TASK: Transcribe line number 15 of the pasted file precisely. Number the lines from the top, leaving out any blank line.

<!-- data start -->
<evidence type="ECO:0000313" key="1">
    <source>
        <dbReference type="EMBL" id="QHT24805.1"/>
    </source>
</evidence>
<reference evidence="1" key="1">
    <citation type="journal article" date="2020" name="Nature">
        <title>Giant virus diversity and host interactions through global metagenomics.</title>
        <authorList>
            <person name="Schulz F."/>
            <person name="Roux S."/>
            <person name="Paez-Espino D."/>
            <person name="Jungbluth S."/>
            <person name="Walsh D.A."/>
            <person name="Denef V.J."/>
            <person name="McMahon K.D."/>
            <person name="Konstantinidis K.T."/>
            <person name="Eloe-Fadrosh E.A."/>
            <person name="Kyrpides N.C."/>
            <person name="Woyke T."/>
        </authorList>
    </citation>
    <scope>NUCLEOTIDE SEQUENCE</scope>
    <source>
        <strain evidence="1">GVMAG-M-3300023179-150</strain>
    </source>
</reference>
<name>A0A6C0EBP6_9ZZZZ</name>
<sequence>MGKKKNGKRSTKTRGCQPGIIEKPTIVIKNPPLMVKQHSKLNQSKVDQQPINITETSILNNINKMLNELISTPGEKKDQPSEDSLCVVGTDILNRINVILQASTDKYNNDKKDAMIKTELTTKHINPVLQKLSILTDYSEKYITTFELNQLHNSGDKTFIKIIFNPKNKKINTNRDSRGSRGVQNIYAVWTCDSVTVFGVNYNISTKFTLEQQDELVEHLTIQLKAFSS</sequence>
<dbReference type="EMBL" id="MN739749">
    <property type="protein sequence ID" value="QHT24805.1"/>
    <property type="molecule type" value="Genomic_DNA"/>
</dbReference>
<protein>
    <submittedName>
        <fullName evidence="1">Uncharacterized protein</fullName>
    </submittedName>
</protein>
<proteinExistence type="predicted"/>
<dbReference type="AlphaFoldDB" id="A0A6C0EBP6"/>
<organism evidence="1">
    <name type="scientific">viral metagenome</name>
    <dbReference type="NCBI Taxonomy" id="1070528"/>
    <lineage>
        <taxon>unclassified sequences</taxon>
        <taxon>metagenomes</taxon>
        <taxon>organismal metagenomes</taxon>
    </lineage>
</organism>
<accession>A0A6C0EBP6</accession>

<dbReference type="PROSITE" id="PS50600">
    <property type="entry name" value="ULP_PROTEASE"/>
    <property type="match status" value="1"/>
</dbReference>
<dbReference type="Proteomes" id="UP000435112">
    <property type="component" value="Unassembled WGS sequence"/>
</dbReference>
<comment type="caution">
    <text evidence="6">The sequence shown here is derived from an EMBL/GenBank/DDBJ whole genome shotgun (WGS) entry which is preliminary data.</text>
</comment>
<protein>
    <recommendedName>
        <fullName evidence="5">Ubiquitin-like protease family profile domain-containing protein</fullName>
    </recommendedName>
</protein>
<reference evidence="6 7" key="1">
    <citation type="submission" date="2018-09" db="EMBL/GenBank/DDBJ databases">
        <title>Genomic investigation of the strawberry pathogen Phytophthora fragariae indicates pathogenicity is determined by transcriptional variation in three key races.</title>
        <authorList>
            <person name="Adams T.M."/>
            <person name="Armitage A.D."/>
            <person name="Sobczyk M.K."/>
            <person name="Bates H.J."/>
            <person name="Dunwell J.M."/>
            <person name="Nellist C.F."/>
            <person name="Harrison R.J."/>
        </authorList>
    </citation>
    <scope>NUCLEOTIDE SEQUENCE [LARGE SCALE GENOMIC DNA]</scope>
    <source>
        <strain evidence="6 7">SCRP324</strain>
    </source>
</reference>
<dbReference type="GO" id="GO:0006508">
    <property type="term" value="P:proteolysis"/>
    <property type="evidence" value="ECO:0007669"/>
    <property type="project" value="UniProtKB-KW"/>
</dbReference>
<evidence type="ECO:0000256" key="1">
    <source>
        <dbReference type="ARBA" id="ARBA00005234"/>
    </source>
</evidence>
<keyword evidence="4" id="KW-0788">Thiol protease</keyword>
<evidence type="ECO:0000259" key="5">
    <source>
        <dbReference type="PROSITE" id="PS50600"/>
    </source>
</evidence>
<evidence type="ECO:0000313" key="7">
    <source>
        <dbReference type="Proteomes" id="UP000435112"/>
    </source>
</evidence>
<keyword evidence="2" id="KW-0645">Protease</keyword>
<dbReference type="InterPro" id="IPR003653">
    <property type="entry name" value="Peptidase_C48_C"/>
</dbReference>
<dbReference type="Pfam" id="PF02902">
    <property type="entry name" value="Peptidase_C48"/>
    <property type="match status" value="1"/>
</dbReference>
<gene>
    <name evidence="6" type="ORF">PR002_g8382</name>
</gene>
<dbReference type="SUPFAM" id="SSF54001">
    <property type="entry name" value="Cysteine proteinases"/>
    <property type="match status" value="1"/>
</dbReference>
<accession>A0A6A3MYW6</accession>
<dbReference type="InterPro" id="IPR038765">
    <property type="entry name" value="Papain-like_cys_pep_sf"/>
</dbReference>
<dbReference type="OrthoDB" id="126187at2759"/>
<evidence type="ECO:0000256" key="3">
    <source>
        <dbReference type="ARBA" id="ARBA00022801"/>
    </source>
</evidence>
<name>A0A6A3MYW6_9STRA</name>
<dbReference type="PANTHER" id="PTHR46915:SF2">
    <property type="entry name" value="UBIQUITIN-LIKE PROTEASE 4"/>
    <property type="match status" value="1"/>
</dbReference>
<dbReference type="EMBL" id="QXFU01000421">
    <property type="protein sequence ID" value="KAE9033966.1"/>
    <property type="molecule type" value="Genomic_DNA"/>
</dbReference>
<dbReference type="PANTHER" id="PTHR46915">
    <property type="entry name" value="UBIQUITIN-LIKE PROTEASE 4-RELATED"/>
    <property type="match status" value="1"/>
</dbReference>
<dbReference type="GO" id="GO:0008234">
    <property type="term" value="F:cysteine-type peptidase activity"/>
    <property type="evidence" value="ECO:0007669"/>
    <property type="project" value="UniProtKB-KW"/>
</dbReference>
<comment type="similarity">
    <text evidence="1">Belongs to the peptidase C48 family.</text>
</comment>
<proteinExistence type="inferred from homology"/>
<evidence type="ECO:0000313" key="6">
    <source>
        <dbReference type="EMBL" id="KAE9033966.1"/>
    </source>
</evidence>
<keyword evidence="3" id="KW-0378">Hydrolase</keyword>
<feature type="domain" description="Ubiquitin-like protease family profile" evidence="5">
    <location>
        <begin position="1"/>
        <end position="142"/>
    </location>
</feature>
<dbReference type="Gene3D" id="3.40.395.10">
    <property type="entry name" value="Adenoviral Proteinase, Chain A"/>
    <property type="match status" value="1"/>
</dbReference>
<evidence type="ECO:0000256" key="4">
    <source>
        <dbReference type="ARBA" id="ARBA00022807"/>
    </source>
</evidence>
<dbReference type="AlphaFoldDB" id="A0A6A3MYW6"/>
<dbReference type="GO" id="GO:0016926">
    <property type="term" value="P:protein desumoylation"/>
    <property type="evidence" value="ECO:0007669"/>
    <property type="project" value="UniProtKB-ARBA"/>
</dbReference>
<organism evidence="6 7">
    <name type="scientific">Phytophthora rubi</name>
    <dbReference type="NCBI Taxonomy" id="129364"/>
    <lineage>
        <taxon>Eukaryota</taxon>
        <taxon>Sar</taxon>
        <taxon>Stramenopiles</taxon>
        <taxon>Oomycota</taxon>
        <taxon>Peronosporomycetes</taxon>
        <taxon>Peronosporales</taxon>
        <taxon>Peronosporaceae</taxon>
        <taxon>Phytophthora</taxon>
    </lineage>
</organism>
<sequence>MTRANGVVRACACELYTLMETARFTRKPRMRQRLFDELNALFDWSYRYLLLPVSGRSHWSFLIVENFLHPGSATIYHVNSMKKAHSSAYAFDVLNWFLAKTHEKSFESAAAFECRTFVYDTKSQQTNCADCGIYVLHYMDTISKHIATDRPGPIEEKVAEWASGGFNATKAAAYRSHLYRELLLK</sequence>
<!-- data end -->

            <person name="Denef V.J."/>